Chinese Pharma Vulnerable to ESG Risks

How can investors assess the risks individually?

Kate Lin, CAIA 28 June, 2021 | 8:00
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Close up microscope


Why is it important for investors evaluate pharma companies with non-financial standards? The idea echoes the question, ‘Why are pharma companies highly regulated?’. The actions of these companies impact humanity. Their products, services and research could -- directly or indirectly -- impact the safety of human beings, animals and the environment, both today and in the future, so every dollar you invest in these companies also reflects that.

At Morningstar, non-fundamental attributes contribute to ratings and valuations. Both the Sustainalytics ESG Risk Rating (corresponding to Morningstar's Globe Ratings), as well as Morningstar's equity research methodology, incorporate ESG risk into our valuations, uncertainty ratings, and moat ratings.

Large-scale drug makers in China are moving on from simple manufacturing to development. Domestically, they are incentivized by the government to launch research-heavy drugs like the treatment to control autoimmune diseases and cure cancers. Outside of China, BeiGene and Innovent Biologics, for example, were expedited by the U.S. FDA in their respective approvals for products curing cancers.

While Chinese pharma is growing into importance in the world’s medicine supply, it is currently exposed to a host of ESG-related risks that shouldn’t be ignored. 


Potential Hazards

Social and governance are the notable ESG hotspots for pharmaceutical companies, according to Sustainalytics. Under the framework, medicine access, product governance and business ethics represent the material issues.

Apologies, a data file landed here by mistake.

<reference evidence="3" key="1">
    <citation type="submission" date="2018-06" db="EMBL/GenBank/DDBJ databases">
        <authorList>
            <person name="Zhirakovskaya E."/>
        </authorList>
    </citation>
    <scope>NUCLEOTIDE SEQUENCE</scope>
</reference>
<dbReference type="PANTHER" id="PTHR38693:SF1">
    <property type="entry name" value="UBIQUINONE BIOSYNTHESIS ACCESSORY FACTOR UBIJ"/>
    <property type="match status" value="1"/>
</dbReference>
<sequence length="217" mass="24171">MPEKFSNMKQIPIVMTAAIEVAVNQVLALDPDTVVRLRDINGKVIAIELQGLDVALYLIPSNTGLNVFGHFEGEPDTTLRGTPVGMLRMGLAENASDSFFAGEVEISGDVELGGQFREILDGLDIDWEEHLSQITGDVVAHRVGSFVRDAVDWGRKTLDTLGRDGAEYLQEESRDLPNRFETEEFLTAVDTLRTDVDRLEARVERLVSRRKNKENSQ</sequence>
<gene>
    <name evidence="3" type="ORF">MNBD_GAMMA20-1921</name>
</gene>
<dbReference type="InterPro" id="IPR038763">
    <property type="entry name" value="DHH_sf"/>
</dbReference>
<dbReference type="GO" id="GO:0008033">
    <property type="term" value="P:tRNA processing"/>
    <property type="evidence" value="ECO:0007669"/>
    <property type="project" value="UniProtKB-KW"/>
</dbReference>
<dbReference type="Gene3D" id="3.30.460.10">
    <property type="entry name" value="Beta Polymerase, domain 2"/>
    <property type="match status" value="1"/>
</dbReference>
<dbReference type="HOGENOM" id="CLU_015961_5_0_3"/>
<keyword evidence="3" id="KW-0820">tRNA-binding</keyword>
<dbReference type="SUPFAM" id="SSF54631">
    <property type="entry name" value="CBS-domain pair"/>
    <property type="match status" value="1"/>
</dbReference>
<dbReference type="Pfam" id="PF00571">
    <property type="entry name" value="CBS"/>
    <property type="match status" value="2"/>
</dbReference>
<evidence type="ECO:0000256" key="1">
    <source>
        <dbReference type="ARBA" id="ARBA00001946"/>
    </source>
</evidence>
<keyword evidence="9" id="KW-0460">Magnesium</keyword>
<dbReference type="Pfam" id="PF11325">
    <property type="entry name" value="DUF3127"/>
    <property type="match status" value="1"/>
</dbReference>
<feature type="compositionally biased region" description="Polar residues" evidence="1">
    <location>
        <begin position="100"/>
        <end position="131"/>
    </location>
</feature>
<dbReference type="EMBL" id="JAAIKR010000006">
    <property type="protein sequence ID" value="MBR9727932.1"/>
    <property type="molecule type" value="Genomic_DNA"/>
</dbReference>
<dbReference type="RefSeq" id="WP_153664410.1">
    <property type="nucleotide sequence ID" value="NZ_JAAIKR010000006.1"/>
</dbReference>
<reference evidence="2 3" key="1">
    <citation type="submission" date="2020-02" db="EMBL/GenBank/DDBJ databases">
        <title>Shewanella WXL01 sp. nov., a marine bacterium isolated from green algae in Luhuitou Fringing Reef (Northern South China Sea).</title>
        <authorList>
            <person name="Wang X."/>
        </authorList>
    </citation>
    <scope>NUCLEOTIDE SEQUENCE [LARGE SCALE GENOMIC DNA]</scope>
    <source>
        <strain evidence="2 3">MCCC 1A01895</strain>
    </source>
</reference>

To be clear, we aren’t saying all drug makers are risky. In operating this business, companies are exposed to varying degrees of risk. They are individually assessed following Sustainalytics’ research methodology. To help evaluate each company’s risk, ask these questions:

1. Are their drugs safe to use?

In real life, drug makers rely heavily on distributors to reach a network of clinics and hospitals. It isn’t easy to spot if they promote moral sales behavior.

Moreover, you can browse online if their products report a history of unsafe features and unanticipated side effects. If this happens frequently, concerns arise from quality control and management. Also, you can tell from their marketing materials if they tend to exaggerate the actual effects or are deceptive in some ways. It is also ethical behaviour for drug makers to proactively recall products.

2. How are drug products being developed?

Conduct related to product development surrounds animal testing, stem cell research and clinical trials. Ethical risk is higher for companies involved in research and development that require testing on animals and humans, as well as for companies that outsource testing. Drug makers tend to make it public if they entirely or partially refine from animal testing programs.

3. Does a company intentionally make its products accessible and affordable, especially to lower-income countries?

Pricing, coverage by insurance policy and healthcare infrastructure determine a patient’s access to medical treatment. Allowing the production of cheaper generics without the consent of patent holders would greatly improve accessibility and affordability.

4. Is a company involved in bribery and corruption?

Bribery and corruption is an issue detected in the industry globally, especially bribery of healthcare professionals in return for prescribing company products and kickbacks. For companies making effort to minimize such risks, they would stop paying doctors to promote their products.

This is not a complete and permanent list, as ESG conditions are not static. They change over time, dynamically responding to each material decision made by company management as well as the evolving expectations from regulators and society. Investors should not omit the remedy a company puts in place after any incident, or preventive measures against a potential threat. The rule of thumb is always to judge with reasons.

Measured by score momentum, the year-over-year absolute change in ESG risk score, most of the Chinese pharma companies show signs of improvement.

Pharma ESG risks

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About Author

Kate Lin, CAIA

Kate Lin, CAIA  is a Data Journalist for Morningstar Asia, and is based in Hong Kong

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